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Title: The politics of agrarian reform in Honduras, 1968-1978
Author: Sieder, Rachel Henriette
Awarding Body: Queen Mary, University of London
Current Institution: Queen Mary, University of London
Date of Award: 1994
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This thesis provides a detailed political history of the land reform which occurred under military rule in Honduras between 1972 and 1978. Both traditional Honduran historiography and modern treatments of agrarian reform in the region emphasise structural aspects and underplay the importance of more subjective and cultural factors. Here a structural analysis based on documentary sources is complemented by interview material to highlight the role of subjective factors and the political effects of the reform process. Honduran politics in the 1970s involved a degree of negotiation absent in other countries in the region, and it is argued that the reform process transformed patronage networks which had evolved as a consequence of local and national patterns of historical development. Chapters 1 and 2 survey the main features of Honduran development since the colonial period. Chapter 3, covering the period 1968-1972, analyzes the immediate reasons for the emergence of military reformism. Subsequently, the specific nature of Honduran military reformism or "populism" is assessed (chapter 4). In chapters 5 and 6, an examination of policy formation and implementation analyzes the technical and political aspects of the land reform policy together. The main body of the thesis (chapters 7,8 and 9) details how agrarian reform was shifted off the state agenda, paying particular attention to processes at play in state-campesino relations and assessing the reform's final outcome. Whilst agreeing with the existing literature that the socio-economic impact of the agrarian reform was decidedly limited, the thesis argues that the political effects have been significant and at least partially explain the relative political stability of Honduras in the 1980s and 1990s. The demobilization of popular protest which occurred at the end of the 1970s is not sufficiently explained by sole reference to the amount of land distributed through the agrarian reform. Rather, demobilization was the outcome of a complex interplay of structural and conjunctural factors throughout the period of the reform.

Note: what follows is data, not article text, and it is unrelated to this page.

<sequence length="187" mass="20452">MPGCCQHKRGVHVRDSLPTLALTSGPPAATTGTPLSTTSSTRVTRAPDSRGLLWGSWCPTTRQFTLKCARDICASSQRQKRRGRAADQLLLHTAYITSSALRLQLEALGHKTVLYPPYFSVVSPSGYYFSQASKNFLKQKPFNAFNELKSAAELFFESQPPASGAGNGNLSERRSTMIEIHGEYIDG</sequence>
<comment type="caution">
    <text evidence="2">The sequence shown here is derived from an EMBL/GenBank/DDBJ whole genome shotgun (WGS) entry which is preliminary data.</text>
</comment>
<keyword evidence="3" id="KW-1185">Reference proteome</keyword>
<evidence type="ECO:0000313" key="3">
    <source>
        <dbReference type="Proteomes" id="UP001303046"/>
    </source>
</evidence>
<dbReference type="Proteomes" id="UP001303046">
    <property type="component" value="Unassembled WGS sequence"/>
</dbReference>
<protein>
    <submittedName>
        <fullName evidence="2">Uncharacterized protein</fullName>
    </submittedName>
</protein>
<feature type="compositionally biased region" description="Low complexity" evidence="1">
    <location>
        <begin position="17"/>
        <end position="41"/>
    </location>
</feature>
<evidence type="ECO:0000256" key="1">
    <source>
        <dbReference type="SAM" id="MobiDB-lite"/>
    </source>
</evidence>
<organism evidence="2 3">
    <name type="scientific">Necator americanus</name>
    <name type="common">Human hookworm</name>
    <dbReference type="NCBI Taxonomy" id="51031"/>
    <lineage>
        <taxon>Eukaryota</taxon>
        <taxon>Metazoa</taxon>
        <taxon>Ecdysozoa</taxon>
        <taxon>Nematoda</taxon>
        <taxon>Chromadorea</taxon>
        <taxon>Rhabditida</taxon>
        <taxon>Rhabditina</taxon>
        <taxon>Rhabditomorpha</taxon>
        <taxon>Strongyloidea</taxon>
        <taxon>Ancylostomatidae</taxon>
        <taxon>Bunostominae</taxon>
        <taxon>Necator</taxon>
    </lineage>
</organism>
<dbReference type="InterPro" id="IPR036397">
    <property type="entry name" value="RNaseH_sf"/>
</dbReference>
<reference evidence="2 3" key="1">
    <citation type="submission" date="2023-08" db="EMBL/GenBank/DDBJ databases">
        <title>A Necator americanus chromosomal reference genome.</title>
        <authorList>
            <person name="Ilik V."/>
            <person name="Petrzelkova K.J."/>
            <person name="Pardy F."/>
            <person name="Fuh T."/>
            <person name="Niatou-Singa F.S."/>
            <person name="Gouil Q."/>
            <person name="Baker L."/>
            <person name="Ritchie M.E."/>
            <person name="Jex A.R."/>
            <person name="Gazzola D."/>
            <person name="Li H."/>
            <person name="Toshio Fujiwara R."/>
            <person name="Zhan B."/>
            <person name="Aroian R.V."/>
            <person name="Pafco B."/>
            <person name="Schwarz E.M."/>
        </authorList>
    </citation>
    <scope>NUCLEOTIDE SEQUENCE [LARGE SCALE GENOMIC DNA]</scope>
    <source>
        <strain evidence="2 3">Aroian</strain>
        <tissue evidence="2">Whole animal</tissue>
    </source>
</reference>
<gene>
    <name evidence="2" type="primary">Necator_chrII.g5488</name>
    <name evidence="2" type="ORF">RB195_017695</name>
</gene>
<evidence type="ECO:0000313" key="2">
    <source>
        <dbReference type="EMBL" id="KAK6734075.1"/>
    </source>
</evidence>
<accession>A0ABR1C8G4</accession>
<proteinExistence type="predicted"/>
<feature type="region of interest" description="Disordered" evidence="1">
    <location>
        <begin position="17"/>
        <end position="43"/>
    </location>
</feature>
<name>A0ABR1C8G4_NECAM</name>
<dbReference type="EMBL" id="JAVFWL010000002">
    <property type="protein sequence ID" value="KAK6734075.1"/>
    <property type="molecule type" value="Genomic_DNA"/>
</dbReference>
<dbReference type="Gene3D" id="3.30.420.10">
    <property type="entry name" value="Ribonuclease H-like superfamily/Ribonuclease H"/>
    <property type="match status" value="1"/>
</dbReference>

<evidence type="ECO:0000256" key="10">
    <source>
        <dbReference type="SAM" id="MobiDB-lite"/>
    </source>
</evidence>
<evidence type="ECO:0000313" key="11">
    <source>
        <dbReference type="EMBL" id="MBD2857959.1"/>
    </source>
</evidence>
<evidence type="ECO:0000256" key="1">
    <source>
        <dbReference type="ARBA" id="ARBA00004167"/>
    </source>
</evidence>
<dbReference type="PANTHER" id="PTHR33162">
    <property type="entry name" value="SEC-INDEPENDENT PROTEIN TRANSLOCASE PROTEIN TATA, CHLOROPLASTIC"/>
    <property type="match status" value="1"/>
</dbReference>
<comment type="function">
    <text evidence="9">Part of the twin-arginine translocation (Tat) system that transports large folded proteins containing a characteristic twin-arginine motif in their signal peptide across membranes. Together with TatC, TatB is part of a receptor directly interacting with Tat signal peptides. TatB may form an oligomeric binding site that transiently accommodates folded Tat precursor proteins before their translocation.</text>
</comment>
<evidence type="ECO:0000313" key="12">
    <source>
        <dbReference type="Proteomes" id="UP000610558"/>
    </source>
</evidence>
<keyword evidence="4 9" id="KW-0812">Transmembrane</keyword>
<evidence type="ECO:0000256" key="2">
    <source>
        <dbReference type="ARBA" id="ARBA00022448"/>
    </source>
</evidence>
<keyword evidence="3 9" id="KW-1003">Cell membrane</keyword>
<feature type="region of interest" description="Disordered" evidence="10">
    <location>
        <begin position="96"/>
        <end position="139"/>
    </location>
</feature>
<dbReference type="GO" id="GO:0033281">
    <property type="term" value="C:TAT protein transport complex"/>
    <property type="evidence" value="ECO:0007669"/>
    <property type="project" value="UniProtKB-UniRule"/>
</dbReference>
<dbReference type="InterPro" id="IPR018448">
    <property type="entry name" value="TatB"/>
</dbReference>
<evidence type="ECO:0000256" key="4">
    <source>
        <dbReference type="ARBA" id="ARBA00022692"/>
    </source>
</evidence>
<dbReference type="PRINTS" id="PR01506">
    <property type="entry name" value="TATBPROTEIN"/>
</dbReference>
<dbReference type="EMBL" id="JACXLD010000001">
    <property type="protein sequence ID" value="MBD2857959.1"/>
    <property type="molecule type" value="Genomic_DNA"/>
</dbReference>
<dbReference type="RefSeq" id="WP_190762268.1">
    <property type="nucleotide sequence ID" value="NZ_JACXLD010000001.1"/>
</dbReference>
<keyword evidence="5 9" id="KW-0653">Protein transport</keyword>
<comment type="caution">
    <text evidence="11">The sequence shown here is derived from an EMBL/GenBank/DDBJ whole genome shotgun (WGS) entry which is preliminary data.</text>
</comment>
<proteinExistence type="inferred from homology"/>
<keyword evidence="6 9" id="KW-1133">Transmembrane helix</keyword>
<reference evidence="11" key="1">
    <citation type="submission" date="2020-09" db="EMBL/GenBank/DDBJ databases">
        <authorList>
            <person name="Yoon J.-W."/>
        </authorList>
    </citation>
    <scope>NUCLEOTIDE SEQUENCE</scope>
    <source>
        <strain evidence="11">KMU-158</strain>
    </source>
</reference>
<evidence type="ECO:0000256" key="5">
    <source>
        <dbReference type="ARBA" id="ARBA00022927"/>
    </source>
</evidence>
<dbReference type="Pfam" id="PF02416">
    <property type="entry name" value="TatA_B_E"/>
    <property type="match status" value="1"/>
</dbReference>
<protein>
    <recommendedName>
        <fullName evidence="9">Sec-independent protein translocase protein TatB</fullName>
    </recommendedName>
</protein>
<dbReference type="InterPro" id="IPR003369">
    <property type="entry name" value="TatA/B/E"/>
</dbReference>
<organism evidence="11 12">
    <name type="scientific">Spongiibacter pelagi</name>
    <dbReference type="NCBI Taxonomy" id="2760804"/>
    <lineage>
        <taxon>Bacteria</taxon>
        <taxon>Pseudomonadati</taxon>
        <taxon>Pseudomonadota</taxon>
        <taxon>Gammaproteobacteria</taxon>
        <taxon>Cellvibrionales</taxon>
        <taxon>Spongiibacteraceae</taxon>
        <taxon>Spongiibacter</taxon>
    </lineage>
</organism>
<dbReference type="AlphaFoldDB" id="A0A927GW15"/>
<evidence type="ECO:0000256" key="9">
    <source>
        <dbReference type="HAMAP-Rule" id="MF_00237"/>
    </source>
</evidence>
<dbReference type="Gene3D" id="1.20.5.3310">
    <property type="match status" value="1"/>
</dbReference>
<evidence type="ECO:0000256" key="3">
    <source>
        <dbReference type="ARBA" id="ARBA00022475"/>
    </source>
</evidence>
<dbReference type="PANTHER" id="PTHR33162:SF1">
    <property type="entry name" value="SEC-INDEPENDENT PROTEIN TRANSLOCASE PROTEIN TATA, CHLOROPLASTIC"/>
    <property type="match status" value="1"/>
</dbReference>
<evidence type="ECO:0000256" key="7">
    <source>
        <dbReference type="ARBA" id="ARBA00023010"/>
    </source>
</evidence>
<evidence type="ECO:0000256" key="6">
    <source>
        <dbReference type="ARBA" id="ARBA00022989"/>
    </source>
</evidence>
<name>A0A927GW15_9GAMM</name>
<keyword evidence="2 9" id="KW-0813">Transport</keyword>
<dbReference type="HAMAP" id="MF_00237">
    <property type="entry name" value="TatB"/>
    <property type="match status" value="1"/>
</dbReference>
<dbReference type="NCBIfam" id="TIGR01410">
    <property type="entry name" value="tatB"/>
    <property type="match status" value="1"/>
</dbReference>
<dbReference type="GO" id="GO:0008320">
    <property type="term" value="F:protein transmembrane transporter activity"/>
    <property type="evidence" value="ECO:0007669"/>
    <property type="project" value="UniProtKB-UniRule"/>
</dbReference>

Supervisor: Not available Sponsor: Not available
Qualification Name: Thesis (Ph.D.) Qualification Level: Doctoral
EThOS ID:  DOI: Not available